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For the first time in a century, bald eagles are back in New York

AP Photo/Dan Joling
New York City’s newest immigrant.
  • Kabir Chibber
By Kabir Chibber

Journalist

This article is more than 2 years old.

New York may be gentrifying even faster than we thought.

According to the Audubon Society, the first active nest of bald eagles in about a century was spotted last week on the South Shore of Staten Island. Birders hope to see signs of offspring following the usual egg incubating period of 36 days—which means a very unusual new native New Yorker is due very soon. Welcome!

“Due to the height and location of the nest, it is not possible to actually see into it from the ground,” NYC Audubon’s Tod Winston said, and the exact location of the birds nest is not being disclosed to protect the young couple. For a sense of the future, check out this live stream of a bald eagle nest with two hatchlings in nearby Pennsylvania.

The bald eagle—the national symbol of the United States since 1787—was once ravaged by destruction of its habitat and the use of the pesticide DDT, which damages the bird’s reproductive systems and was finally banned in 1972. According to Audubon, there were only 487 nesting pairs in the contiguous United States in 1963.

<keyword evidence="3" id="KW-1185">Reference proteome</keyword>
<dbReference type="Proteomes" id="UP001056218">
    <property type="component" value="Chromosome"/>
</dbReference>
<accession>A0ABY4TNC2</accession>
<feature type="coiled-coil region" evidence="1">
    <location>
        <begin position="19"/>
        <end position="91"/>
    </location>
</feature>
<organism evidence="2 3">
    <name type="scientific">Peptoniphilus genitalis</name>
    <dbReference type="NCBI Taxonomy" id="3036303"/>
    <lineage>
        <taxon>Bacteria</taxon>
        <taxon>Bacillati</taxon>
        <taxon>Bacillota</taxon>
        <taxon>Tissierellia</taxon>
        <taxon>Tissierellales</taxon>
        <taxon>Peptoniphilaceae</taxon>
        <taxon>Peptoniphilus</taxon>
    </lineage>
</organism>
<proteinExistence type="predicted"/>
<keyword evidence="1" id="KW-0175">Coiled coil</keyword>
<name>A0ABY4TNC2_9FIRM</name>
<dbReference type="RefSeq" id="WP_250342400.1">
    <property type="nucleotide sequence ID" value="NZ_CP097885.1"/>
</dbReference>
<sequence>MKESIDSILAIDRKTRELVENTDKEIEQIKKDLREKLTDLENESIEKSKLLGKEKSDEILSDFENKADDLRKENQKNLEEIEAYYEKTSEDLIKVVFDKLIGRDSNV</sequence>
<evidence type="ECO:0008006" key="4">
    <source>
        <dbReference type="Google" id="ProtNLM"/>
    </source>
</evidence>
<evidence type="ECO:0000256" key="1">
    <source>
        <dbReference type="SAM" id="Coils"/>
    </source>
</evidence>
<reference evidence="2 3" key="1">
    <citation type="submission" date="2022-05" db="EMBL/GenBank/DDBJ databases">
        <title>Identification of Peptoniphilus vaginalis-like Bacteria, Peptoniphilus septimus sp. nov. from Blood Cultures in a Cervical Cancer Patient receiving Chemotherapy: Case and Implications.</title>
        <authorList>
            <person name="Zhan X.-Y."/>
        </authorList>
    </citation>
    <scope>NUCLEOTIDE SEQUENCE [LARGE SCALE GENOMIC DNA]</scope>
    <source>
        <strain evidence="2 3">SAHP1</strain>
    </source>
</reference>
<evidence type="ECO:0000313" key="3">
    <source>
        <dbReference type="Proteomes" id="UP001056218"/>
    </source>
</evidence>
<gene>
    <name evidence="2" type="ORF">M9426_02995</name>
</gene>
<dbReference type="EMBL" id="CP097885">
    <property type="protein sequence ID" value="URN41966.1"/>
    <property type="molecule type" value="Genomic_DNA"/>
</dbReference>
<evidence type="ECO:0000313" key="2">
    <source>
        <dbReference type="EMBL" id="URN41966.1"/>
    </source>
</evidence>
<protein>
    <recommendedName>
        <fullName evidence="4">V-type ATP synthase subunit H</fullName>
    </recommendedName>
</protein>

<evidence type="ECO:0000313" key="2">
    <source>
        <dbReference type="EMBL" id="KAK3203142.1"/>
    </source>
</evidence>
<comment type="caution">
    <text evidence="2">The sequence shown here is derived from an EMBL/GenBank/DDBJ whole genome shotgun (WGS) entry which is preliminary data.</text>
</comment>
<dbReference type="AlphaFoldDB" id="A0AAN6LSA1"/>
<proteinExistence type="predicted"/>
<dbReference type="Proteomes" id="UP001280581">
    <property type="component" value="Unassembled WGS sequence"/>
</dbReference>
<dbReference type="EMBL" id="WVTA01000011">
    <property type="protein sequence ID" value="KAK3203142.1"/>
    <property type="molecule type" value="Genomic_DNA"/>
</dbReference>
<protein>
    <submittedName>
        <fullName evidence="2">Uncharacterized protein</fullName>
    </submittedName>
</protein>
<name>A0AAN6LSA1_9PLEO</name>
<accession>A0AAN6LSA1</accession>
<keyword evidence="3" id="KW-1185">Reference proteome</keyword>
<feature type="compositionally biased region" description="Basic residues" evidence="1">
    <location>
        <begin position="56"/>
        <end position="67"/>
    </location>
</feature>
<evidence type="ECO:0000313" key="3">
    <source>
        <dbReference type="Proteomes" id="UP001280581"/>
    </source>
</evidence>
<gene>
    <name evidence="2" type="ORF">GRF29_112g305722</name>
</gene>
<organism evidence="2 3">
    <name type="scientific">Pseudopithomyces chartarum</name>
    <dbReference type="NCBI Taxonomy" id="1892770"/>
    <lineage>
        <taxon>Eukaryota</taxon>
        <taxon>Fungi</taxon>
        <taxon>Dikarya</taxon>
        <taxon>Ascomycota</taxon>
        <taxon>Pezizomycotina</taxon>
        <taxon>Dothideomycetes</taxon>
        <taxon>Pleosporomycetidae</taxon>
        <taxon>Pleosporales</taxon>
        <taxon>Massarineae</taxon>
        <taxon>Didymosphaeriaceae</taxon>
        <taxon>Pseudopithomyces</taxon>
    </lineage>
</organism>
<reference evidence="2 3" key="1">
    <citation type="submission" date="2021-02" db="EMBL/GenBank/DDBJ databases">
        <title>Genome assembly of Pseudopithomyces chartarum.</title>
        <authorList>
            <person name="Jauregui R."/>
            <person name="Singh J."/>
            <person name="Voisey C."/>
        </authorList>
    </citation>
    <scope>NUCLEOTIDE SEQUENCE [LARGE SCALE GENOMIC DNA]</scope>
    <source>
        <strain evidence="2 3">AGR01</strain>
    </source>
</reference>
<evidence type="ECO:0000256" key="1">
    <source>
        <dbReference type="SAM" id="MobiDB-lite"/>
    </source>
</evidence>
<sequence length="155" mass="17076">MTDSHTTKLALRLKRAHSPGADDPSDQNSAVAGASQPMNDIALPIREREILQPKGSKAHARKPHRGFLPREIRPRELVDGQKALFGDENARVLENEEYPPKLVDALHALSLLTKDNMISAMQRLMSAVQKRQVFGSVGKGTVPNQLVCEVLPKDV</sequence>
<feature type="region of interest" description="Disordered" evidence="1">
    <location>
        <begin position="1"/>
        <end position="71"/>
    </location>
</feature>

The return of the bald eagle to New York—and the metropolis of New York City at that—in 2015 is being hailed by Audubon, which has protected waterbird species in the US since the 1890s:

The presence of these eagles in such a densely populated human environment means two very encouraging things: the local ecosystem is a lot less polluted than it used to be, and the eagle population is getting large enough that some birds are actually getting crowded out of more remote habitats. That’s a big step for a species that appeared to be heading for extinction just a few decades ago.

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